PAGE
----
A school district in Rhode Island canceled its annual spelling bee this year because administrators decided the crowning of only one winner violates the main principle of the federal No Child Left Behind Act – that all children should succeed.
Competitor in Scripps Howard National Spelling Bee finals in Washington last June. (Photo: National Spelling Bee)
Linda Newman, assistant superintendent of schools in Lincoln, R.I., said it’s her understanding that President Bush’s education initiative says all children must reach high standards, which conflicts with the spelling bee, the Woonsocket Call of Rhode Island reported.
“It’s about one kid winning, several making it to the top and leaving all others behind,” Newman said of the competition, which culminates with the Scripps Howard National Spelling Bee in Washington, D.C. “That’s contrary to No Child Left Behind.”
A spelling bee, she continued, is about “some kids being winners, some kids being losers,” which “sends a message that this isn’t an all-kids movement.”
The competition pits students in 4th through 8th grade against each other in a district round, with the winner advancing to a state playoff and the chance to move on to the national finals in Washington.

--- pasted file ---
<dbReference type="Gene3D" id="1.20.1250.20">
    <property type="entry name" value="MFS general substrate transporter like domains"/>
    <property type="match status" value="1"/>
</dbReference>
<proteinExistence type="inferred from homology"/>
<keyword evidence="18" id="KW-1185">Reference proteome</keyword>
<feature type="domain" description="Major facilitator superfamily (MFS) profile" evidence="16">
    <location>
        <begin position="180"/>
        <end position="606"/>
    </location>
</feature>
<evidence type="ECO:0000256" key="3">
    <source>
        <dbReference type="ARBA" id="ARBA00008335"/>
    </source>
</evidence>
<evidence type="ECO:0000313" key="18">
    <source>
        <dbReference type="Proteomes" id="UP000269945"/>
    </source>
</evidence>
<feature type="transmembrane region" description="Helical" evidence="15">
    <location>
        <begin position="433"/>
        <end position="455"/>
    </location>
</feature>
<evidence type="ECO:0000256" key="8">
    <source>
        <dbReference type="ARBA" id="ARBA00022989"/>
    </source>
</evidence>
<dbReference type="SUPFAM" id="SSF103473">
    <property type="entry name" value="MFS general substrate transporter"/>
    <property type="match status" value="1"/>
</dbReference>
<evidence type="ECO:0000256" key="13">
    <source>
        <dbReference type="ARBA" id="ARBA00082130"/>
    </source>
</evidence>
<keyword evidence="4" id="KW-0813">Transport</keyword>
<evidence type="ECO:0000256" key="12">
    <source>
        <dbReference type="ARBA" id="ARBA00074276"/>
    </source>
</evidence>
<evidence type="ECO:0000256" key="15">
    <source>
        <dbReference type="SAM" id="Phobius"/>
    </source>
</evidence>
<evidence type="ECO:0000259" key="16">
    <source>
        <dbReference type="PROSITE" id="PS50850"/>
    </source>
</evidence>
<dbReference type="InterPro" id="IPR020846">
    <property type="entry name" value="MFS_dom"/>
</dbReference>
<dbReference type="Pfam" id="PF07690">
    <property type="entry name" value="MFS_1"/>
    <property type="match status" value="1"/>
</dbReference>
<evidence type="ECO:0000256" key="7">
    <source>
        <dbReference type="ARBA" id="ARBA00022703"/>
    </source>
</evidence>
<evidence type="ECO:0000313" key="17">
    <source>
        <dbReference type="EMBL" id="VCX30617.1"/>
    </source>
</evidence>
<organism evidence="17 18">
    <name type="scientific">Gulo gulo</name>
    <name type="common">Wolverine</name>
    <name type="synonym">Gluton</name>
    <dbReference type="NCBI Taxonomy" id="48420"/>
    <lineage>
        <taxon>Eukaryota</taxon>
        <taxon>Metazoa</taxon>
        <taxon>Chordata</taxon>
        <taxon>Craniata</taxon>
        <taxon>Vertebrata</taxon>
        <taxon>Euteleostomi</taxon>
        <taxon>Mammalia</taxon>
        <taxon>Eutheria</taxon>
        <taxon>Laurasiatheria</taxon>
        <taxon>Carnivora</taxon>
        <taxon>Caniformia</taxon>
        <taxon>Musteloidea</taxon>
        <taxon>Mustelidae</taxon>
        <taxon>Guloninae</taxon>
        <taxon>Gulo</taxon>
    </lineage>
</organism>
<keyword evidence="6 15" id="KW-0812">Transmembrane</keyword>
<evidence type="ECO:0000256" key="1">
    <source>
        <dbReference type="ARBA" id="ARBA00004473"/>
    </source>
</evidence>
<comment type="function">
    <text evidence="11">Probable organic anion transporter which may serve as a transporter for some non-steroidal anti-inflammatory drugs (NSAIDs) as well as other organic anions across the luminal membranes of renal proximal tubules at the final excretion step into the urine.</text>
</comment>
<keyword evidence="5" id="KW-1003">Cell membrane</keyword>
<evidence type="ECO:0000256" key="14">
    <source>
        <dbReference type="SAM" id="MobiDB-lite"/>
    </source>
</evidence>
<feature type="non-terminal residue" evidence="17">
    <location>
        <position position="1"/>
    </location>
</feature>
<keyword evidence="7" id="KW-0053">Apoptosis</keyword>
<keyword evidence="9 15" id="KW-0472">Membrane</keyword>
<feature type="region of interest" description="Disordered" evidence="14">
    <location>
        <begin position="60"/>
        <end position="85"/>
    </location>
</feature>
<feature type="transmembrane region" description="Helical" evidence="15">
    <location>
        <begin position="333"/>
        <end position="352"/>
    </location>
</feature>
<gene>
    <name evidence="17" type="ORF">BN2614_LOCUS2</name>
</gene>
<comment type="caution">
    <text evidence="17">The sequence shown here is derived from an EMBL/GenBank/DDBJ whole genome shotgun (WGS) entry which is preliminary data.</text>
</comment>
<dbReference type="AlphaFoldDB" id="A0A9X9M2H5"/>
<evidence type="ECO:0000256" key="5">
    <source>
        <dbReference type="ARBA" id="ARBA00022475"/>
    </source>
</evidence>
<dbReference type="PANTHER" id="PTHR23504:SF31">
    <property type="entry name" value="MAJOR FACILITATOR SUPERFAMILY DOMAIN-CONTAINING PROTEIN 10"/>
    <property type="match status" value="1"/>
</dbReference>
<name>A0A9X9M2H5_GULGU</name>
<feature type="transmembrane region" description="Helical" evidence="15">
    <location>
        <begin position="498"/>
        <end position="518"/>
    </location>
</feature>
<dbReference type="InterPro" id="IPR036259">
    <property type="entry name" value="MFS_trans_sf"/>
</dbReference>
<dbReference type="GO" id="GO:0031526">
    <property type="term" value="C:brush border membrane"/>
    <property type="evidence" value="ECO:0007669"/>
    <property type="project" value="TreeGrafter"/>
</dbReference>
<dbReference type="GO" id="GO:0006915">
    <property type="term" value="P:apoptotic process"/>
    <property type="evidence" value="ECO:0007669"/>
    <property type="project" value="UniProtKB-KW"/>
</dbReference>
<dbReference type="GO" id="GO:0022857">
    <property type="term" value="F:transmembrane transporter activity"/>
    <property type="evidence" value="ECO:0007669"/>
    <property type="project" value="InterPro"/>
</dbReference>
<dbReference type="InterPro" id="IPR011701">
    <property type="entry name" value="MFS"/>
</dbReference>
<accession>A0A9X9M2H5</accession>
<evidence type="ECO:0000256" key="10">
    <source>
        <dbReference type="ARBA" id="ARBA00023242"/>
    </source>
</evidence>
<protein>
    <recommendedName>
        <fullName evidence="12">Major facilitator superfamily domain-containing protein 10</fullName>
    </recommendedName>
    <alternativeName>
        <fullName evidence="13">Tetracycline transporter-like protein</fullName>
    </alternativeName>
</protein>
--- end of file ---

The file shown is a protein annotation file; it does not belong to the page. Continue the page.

Newman said she and the district’s elementary school principals made a unanimous decision to cancel their local competition shortly after the January 2004 event, agreeing that a spelling bee does not meet the criteria of all children reaching high standards, the Woonsocket paper said.
She argues that professional organizations now encourage elementary school children to participate in activities that avoid winners and losers, which is why sports teams have been eliminated for that age group.
Building self-esteem is the emphasis.
“You have to build positive self-esteem for all kids, so they believe they’re all winners,” Newman told the Call. “You want to build positive self-esteem so that all kids can get to where they want to go.”
Karen Adams, a news anchorwoman for local WPRI-TV, said she will miss covering the event.
Adams told the paper she’s not familiar with the specifics of the No Child Left Behind Act but can’t figure out why it has anything to do with a spelling bee.
“It was just a fun time,” Adams said.
Winning a spelling bee “just meant you were a good speller.”
“It was fun for the kids because it gave them poise and confidence to stand in front of a crowd,” she said.
School Committee Chairman Jeff Weiss told the paper he was unaware the event had been cancelled. But Newman said the cancellation is an administrative decision that does not require committee approval.
Karen Martin, the mother of last year’s winner, Brianna, called the cancellation “strange.”
Her daughter benefited from the experience, she told the Call, overcoming nervousness to advance to the state competition.
“I’m disappointed,” she said. “I thought it was a fun activity.”